There's no record that two open manholes were reported, says Phalatse

Johannesburg mayor Mpho Phalatse.
Johannesburg mayor Mpho Phalatse.
Image: Veli Nhlapo

City of Johannesburg mayor Mpho Phalatse says there was no record of the two open manholes at the park in Dlamini, Soweto, being reported.

Khayalethu Magadla, six, fell into an open manhole on Sunday while playing with friends at the popular park on Mtambo street and has been missing since.

Phalatse, who visited Khayalethu's family on Wednesday, however, said she would investigate who the open manholes were reported to if they were and where the communication error may have occurred.

“The community here claims that the manhole covers were reported, however the system that Joburg Water uses does not have these reports,” she said.

“We will be investigating to find out who they were reported to, perhaps they were reported to an individual who did not pass on the information. So, we need to find out where those weaknesses in communication are.”

Phalatse said theft and vandalism were the reason the sewer holes were without covers.

Khayalethu Magadla, 6, fell into a manhole in Dlamini, Soweto.
Khayalethu Magadla, 6, fell into a manhole in Dlamini, Soweto.

“As you know a lot of our manhole covers do have metal that has some street value, that attracts thieves and vandals unfortunately,” she said.

“As much as we do our own inspections, we do rely on communities to report when there’s manhole covers missing.”

She said the teams have committed to continue their search, however long it may take, to recover the boy’s body.

The search will enter its fourth day on Thursday.

On Wednesday, the search saw officials probed a sewer split chamber near Eldorado Park which they said could be the last hope for rescuers to find the little boy.

While chances of finding him alive were said to be slim, police divers, rescuers, paramedics as well as municipal workers have been hard at work to try to reunite the boy with his family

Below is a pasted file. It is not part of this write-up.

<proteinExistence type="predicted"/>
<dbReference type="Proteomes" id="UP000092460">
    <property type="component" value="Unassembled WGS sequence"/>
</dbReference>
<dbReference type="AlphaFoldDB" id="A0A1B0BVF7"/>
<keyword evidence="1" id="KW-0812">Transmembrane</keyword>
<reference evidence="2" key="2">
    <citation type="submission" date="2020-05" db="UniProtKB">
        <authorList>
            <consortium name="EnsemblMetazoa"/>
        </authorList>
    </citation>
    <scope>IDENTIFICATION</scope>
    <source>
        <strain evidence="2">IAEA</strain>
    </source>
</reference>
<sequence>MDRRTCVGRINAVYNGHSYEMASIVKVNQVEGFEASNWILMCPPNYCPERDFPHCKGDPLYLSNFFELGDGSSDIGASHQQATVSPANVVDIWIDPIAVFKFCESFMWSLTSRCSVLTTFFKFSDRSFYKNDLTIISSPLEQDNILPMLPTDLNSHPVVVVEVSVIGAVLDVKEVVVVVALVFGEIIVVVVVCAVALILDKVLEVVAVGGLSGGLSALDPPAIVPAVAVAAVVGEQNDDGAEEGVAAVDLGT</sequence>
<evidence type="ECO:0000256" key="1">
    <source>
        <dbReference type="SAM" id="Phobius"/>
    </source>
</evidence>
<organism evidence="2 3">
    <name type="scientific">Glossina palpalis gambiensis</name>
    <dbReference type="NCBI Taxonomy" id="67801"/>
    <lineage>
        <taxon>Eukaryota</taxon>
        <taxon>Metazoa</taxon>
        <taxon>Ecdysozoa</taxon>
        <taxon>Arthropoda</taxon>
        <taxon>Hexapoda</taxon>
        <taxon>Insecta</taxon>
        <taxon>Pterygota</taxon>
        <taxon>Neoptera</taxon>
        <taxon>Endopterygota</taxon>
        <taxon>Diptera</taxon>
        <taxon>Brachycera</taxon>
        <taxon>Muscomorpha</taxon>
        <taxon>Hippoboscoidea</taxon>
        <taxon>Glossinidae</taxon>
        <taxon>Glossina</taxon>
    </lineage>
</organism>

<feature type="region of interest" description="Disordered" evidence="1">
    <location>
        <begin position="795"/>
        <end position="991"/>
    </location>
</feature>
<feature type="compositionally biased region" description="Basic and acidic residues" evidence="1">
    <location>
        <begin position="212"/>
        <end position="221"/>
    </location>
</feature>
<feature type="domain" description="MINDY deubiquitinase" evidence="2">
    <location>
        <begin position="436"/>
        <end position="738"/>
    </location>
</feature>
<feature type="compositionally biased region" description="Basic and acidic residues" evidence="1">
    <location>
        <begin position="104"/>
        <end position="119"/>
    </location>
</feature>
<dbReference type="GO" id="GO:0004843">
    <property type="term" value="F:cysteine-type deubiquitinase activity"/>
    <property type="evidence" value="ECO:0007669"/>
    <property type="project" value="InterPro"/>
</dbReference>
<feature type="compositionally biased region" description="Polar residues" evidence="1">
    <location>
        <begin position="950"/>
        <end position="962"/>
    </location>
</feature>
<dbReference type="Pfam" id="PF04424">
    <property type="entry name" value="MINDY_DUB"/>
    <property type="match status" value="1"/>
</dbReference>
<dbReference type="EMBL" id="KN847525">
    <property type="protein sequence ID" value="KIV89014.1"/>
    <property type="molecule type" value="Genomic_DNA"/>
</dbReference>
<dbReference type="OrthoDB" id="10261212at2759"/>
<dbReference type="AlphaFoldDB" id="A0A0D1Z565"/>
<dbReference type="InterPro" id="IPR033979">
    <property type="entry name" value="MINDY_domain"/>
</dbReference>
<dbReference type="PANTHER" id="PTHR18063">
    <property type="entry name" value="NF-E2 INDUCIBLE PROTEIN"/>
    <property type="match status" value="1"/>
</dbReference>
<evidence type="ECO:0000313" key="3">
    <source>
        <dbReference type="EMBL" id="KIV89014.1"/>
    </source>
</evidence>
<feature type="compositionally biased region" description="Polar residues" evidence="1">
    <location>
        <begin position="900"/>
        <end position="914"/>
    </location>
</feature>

The chamber situated near the Avaton Cemetery is the central point where all sewage as well as debris flows to. Here officials were hopeful that they would make progress.

Johannesburg water officials used a jet vacuuming truck to suck out any debris and pick up any large objects. 

A drone was used to survey land at a nearby river. This device fed live visuals to an operator, who would pick up on any items or objects resembling a human figure.

Johannesburg Emergency Service spokesperson Robert Mulaudzi said the area was possibly the last place the boy’s body might be recovered.

“Before the water gets into the plant, there is a net that sifts all the debris and that is what they are sucking out. If we cannot find him here at the chamber, we will move towards the net,” he said.

“Because all the sewer water flows here, our greatest chance of recovering his body lies here.”

Malaudzi said in the event that the Khayalethu’s body is not recovered, teams would have to head back to the drawing board and revisit all the places they have searched before including where he fell.

“The promise that we would find the boy’s body will be fulfilled. If it needs be, we will revisit all the other manholes again.”

Back at the Eco park in Dlamini street about 10km away where Khayalethu fell, residents have been camping there monitoring any children coming to play as the manholes remained open.

Children below the age of 12 were being turned away by concerned residents who said they were no longer comfortable with children playing at the park.

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